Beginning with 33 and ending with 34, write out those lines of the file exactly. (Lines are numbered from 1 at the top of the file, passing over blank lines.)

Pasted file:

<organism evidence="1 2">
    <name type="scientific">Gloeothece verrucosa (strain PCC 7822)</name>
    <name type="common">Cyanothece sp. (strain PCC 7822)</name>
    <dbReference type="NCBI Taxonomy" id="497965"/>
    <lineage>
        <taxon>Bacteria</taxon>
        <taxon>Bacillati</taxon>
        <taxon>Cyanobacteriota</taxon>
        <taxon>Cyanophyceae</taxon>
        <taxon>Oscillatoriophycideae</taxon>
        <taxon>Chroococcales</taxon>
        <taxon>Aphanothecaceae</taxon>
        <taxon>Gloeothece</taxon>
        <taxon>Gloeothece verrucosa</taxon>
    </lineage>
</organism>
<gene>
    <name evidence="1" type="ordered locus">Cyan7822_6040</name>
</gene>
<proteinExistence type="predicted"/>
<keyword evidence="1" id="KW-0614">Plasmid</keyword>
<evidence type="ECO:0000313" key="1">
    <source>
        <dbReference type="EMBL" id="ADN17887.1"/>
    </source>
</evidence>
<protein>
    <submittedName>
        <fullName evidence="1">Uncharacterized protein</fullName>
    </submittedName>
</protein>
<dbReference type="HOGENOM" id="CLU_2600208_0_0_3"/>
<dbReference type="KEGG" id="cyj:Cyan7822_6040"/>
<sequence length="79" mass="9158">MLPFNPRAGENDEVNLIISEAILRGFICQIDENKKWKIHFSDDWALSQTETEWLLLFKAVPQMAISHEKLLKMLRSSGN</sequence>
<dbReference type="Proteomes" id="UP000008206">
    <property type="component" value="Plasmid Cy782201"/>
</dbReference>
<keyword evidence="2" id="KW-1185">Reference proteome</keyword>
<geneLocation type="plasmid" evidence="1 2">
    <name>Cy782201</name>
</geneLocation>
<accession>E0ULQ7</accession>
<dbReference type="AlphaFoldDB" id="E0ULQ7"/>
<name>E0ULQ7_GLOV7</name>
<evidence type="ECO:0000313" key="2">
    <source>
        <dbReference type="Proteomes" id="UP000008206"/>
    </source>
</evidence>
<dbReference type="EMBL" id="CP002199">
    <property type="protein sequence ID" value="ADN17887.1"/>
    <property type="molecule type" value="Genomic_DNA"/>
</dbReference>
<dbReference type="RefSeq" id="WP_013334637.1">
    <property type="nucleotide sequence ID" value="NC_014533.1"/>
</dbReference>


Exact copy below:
<dbReference type="KEGG" id="cyj:Cyan7822_6040"/>
<sequence length="79" mass="9158">MLPFNPRAGENDEVNLIISEAILRGFICQIDENKKWKIHFSDDWALSQTETEWLLLFKAVPQMAISHEKLLKMLRSSGN</sequence>